HEADQUARTERS TWENTY-SECOND U. S. COLORED TROOPS,
October 29, 1864.
SIR: I have the honor to make the following report regarding the movements of the Twenty-second U. S. Colored Troops since the morning of the 27th of October, 1864:
The regiment moved from Cox’s farm with the brigade to which it belonged at 5 a.m. October 27, 1864, taking the Kingsland road to the New Market; from thence to the Darbytown road, thence to the Charles City, thence to the Williamsburg road, where we arrived about 3 p.m. of the same day and took a position in column about half a mile west of the intersection of the route traversed by it on the road. Remaining a short time, we received orders to move over the West Point railroad and away parallel to it in the direction of Richmond. Out advance was undistinguished by anything of importance until we had gone about one mile up this road. At that point we were ordered to prepare to move on the rebel works in front. After some delay, occasioned by a misapprehension of the position of things, the regiment formed line; advanced through a dense belt of woods to a field, on the opposite of which the enemy was posted. From this point the regiment charged across, only to be repulsed. Some companies went to within a few yards of the enemy’s works, so near that we could plainly see that they were not heavily manned. Had the regiment left its recruits behind I think we could have gone in. They kept firing their muskets while advancing, and in the midst of the excitement broke and ran, causing the worst of confusion. I will say in behalf of these recruits that they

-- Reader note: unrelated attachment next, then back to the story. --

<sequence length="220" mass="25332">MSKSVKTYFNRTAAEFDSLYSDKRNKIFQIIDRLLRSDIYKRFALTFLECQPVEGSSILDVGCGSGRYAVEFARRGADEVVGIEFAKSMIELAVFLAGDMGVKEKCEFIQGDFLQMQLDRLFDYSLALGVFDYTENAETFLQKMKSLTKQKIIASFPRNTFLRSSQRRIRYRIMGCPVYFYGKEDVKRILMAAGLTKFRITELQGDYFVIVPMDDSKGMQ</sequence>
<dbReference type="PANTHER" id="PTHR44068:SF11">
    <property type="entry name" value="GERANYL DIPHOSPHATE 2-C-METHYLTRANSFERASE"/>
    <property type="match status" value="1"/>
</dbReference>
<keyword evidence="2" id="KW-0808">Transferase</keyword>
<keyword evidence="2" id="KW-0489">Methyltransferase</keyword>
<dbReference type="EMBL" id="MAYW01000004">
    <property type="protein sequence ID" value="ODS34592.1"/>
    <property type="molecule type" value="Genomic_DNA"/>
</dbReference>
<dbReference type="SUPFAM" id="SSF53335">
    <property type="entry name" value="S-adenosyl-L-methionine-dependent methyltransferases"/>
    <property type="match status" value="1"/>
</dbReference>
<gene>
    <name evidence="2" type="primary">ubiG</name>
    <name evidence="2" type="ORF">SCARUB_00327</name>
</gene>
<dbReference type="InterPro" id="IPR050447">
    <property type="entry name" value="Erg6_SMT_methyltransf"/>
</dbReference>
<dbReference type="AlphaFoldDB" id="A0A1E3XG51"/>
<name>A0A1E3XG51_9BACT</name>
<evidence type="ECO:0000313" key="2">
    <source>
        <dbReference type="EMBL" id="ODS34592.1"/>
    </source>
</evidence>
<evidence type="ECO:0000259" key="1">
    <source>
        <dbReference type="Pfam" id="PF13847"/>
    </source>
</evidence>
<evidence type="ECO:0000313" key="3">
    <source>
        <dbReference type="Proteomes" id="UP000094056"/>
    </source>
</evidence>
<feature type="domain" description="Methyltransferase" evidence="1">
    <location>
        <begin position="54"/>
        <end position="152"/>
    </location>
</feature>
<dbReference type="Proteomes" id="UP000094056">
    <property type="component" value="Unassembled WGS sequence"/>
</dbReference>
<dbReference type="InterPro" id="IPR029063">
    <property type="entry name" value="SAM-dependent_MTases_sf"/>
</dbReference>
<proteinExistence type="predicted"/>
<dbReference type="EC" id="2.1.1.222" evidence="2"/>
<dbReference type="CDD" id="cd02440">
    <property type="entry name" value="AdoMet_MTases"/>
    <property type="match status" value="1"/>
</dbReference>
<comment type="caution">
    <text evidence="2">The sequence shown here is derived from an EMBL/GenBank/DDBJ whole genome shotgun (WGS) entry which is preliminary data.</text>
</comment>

did well so far as they knew how, never having any drill of any account. They did not know how to act, and their conduct might have been foreseen. On the fall of Colonel Kiddoo, who was wounded while the regiment was charging across the field, I assumed command, did all I could to urge the men forward, and in the retreat endeavored to check them, which I accomplished. After we had fallen back about 300 yards, the line being formed, those of the wounded who could not get off being carried to the rear, the regiment retreated in good order and without molestation to the position occupied on the Williamsburg road prior to the attempt on the rebel works. After a short rest the line of march was taken up toward Deep Bottom and continued until we reached the Darbytown road, where we bivouacked for the night.
On the 28th, by an easy march, the regiment returned to its former position near Fort Harrison.
Very respectfully, your obedient servant,
I. C. TERRY,
Acting Assistant Adjutant-General.
- The War of the Rebellion: A Compilation of the Official Records of the Union and Confederate Armies, Volume XLII, Part 1 (Serial Number 87), pages 818-819 ↩